Marvel vs. Capcom: Infinite
As a longtime Marvel fan who rarely plays fighting games, I wondered if Marvel vs. Capcom: Infinite’s story mode was exactly what I needed to get back into this high-flying series. Unfortunately, I walked away from the story mode wanting something more: stuipd fun.
I’m not a complete newcomer to the series. I played a decent amount of MvC 2 on the Dreamcast when it first released, but I’ve never been a huge fighting game fan, so when Marvel vs. Capcom 3: Fate of Two Worlds released in 2011, it passed me by. However, as a giant Marvel Comics fan I really want to like these games.
At the same time, NetherRealm has done some amazing work on rival comic fighter Injustice. Not only are Injustice 1 & 2 solid fighting games, but NetherRealm created a couple bonkers story modes full of over-the-top action and silly character moments that helped drawn in comic fans who rarely pick up a fight stick. I hoped that this new story mode for Marvel vs. Capcom: Infinite would be Capcom’s answer to Injustice, but this early taste didn’t leave me wanting more.
The basic story setup is that some kind of reality-destroying event has caused the Marvel and Capcom universes to collide. During this event, the evil robots Ultron and Sigma fuse together, creating an even eviler robot cleverly named Ultron Sigma. Thankfully, heroes such as Mega Man, Rocket Raccoon, Dante, Ryu, Iron Man, Captain Marvel, and Bionic Commando’s Rad Spencer were on hand to take down Ultron Sigma’s army of robots and corrupted Asgardians.
As far as narratives go, it’s not high art. In fact, I had a little trouble understanding exactly what was going on in this new world. The demo feels like it's missing important narrative chunks, because the story doesn’t flow naturally from one moment to the next. However, as Injustice has shown, fighting games don’t have to tell emotionally-driven narratives; they just have to be entertaining, and that’s the biggest thing lacking from Marvel vs. Capcom: Infinite’s story mode.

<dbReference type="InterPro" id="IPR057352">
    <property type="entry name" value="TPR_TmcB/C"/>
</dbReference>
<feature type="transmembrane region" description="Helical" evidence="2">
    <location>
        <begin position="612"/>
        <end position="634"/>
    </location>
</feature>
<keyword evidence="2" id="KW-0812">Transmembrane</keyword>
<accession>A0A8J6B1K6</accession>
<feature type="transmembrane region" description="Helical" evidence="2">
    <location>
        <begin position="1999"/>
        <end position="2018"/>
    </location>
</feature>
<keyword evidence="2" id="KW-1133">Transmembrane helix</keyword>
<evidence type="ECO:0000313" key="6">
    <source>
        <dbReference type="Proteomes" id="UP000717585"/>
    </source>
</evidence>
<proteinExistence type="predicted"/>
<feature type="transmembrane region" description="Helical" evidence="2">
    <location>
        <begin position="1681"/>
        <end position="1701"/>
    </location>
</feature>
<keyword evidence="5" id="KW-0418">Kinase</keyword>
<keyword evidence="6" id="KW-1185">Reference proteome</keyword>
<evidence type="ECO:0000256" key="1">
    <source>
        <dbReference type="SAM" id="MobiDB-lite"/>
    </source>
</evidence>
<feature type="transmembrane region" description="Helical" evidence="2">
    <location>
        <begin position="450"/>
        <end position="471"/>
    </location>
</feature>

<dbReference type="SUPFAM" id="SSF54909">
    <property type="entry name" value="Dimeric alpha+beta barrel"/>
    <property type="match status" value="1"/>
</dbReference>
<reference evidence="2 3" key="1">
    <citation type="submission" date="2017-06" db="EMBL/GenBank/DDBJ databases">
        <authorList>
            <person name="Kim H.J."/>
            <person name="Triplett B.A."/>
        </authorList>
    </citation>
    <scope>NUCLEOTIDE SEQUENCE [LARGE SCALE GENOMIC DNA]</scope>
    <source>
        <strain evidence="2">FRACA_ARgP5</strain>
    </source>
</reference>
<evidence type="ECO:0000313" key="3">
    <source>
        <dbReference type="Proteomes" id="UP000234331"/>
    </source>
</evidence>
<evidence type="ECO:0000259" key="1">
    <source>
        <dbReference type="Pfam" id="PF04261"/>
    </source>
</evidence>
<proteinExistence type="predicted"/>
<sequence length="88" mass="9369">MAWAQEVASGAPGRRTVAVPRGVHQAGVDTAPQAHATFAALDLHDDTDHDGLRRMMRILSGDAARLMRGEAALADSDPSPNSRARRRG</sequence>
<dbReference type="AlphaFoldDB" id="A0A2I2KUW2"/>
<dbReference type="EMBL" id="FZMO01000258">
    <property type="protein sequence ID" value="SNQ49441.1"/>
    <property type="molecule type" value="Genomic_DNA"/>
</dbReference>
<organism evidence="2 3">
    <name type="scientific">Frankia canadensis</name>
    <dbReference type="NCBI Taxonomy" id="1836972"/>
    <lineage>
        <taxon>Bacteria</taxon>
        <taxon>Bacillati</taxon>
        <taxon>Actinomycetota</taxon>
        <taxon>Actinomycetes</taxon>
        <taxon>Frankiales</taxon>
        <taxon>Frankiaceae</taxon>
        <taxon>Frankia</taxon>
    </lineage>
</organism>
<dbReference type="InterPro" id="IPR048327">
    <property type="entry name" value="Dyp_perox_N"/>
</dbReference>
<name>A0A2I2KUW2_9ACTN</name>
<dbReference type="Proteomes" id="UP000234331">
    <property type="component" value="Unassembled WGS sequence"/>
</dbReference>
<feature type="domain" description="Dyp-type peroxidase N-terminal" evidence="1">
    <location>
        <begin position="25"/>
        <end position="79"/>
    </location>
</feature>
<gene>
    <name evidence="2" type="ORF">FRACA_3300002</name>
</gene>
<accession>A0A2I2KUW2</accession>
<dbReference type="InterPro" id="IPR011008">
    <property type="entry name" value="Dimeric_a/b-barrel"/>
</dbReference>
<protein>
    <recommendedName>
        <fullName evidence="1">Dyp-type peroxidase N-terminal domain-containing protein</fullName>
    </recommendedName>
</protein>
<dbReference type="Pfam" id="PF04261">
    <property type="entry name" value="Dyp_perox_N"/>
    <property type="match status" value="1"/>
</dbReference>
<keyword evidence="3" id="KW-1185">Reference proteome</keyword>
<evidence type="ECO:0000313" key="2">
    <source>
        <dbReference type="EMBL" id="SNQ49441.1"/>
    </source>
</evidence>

Aside from a few easy “fan fiction moments” – such as seeing Mega Man holding Captain America’s shield or watching Rocket Raccoon fire Dante’s pistols – Infinite feels devoid of creative moments. The between fight cutscenes wiz by as each character throws out a few forgettable one-liners and then lineup for their next fight.
Another big problem is that the battles are incredibly repetitive. I played the first 30 minutes of the game, but all my battles were against the same two enemy types: Ultron drones and Sigma-corrupted Asgardians. One of the biggest draws of a game like this is the ability to create dream matchups with your favorite heroes. Fans love to imagine how a fight between Iron Man and Mega Man would play out, or dream about the hellfire Dante and Doctor Strange would exchange, or see how Nathan Spencer would fare against…actually no one wants to see Nathan Spencer fight anyone. Unfortunately, Marvel vs. Capcom: Infinite’s story mode doesn’t take advantage of these dream matchups in any meaningful way. Of course, this could change later in the story, but the early portion of the game feels like a missed opportunity.
Thankfully, Infinite is an incredibly competent fighting game with a lot of splashy action, so if you’re just looking for some colorful multiplayer fights then Marvel vs. Capcom: Infinite might be just what you’re looking for.
But, you don’t take my word for it. You can play the demo for Marvel vs. Capcom: Infinite’s story mode for PlayStation 4 and Xbox One right now. Or, for a more technical breakdown of the game’s mechanics, read Suriel’s recent hands-on impressions.